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Editorial

Legal aspects of telecommuting

October 2015 - Employment. Legal Developments by Alfery .

More articles by this firm.

News No.7/2015

Legal aspects of telecommuting

Put simply, telecommuting (or working from a “home office”) is a flexible form of employment. Employees organise their working hours as necessity and opportunity allow. Thus employees can either work exclusively away from the office - at home or some other place of their choosing - or can combine telework with work on premises assigned by the employer. Telecommuting is only marginally regulated in the Labour Code. The same rules apply to homeworkers as to other employees. However, there are certain exceptions:-

 

  1. a) Rules regarding working time patterns, downtimes and work interruptions due to adverse weather conditions do not apply to homeworkers.
  2. b) Homeworkers are not entitled to wage or salary or compensatory time (i.e. time off in lieu) for overtime or to compensatory time, wage replacement or allowances for time worked on public holidays unless otherwise provided by statute or unless wage replacement is provided for an employee's wedding or moving house.
  3. c) Homeworkers are not entitled to wage or salary replacement in the case of other major personal impediments to work.

Compared to a “common” employment relationship, the place of work is defined differently in the case of telecommuting. It should be stated in the employment contract that the employee shall perform the work agreed at home or some other suitable premises. It is also appropriate to lay down in the employment contract that the employer shall determine a specific place where the employee shall perform work on particular days unless telework covers the entire determined working hours.

The employer's obligation to pay social security insurance and health insurance contributions remain the same as for a normal employee. Homeworkers are entitled to the same allowances in cases of incapacity for work.

Ensuring health and safety at work for homeworkers

The employer is obliged to provide appropriate working conditions and ensure health and safety at work (hereinafter referred to as “HSW“). As part of HSW, the employer is obliged to inform the homeworker sufficiently and appropriately about the risks related to telecommuting (such as the harmfulness of night work) as well as regarding measures to protect against those risks (such as technology which prevents working at night) that apply to their work and workplace. The employer is obliged to ensure training for homeworkers in the field of HSW legislation, both as induction training at the beginning of the employment and ongoing training in the case of a change in the place of work. The employer ensures the provision of occupational health services, personal protective equipment, work clothes and boots, disinfectants, etc., where necessary. The employer is obliged to clarify, in the presence of the employee, witnesses or trade unions, where applicable, the causes and circumstances of any occupational injury. The employer keeps records of such injuries.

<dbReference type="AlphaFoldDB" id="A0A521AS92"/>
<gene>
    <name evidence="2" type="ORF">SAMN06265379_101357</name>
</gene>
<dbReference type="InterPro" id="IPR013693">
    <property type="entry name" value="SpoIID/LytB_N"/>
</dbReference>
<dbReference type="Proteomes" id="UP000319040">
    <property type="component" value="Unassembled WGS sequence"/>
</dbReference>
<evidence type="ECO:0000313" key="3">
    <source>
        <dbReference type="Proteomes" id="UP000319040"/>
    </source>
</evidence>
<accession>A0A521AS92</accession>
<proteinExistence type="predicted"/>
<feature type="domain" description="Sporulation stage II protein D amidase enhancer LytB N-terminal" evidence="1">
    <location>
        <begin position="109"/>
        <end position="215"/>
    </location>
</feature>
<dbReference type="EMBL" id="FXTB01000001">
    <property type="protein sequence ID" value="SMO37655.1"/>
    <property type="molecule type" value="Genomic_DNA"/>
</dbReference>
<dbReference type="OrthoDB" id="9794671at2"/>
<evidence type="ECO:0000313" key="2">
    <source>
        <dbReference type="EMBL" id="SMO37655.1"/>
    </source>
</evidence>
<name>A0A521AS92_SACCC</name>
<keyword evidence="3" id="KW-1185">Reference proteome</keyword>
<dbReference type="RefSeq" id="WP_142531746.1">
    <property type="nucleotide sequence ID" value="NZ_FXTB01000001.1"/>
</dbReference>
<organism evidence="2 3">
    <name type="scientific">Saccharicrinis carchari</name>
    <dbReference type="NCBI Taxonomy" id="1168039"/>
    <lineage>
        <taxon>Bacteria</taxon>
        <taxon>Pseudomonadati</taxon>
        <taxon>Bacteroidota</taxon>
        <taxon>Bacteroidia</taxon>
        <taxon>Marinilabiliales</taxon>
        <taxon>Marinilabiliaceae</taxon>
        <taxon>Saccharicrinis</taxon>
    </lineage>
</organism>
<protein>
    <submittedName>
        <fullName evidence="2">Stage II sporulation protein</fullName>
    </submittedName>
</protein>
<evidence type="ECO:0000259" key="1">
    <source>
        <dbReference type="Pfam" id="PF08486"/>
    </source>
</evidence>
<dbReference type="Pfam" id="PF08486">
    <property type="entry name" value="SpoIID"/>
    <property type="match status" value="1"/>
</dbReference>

In order to avoid possible responsibility for an occupational injury incurred by the employee when working at home, the employer has to take particular care to ensure that HSW training actually occurs and has to issue precise internal rules and guidelines relating to the performance of the employee's work in which it shall be expressly stated what the employee shall and shall not do during working hours. For example, it is appropriate to lay down in the internal rules that the employees may only stay in spaces used for work (such as an office with a computer and a desk) and to record all work breaks as and when they start, preferably by means of electronic registration. It is possible to prohibit the homeworker from carrying out certain activities that, if performed at home, may cause an occupational injury.

b) Employee's obligations

The Employee is entitled and obliged to participate in creating a safe and healthy working environment, in particular by applying the measures adopted by the employer as well as by personal participation in dealing with HSW issues. Thus the employee is obliged to undergo preventive medical examinations, follow set procedures when performing work, use only the set working equipment and personal protective equipment and to avoid conduct which is not allowed or explicitly prohibited.

The employee is obliged to notify the line manager immediately of any occupational injury, if physically capable of so doing.

Recommended provisions

We recommend that the employer and the employee agree upon ensuring compliance with HSW. This includes, in particular:

  • Regulation of working hours
  • Registration of time spent working
  • Taking safety breaks
  • Arrangements for the use of machinery, devices and tools
  • Arrangements concerning the employer's access to the workplace in order to check safety risks and identify the causes of accidents.

Since telecommuting is only marginally regulated in the Labour Code, there is no precise definition of the rights and obligations of the employer and the employee. It can be assumed that this issue shall be regulated by an amendment to the law – which has recently been the subject of discussions between trade unions and the Ministry of Labour and Social Affairs – or by the development of case law which, however, cannot be expected in the foreseeable future.

http://www.alferypartner.com/news/News_2015_07_en_new.pdf

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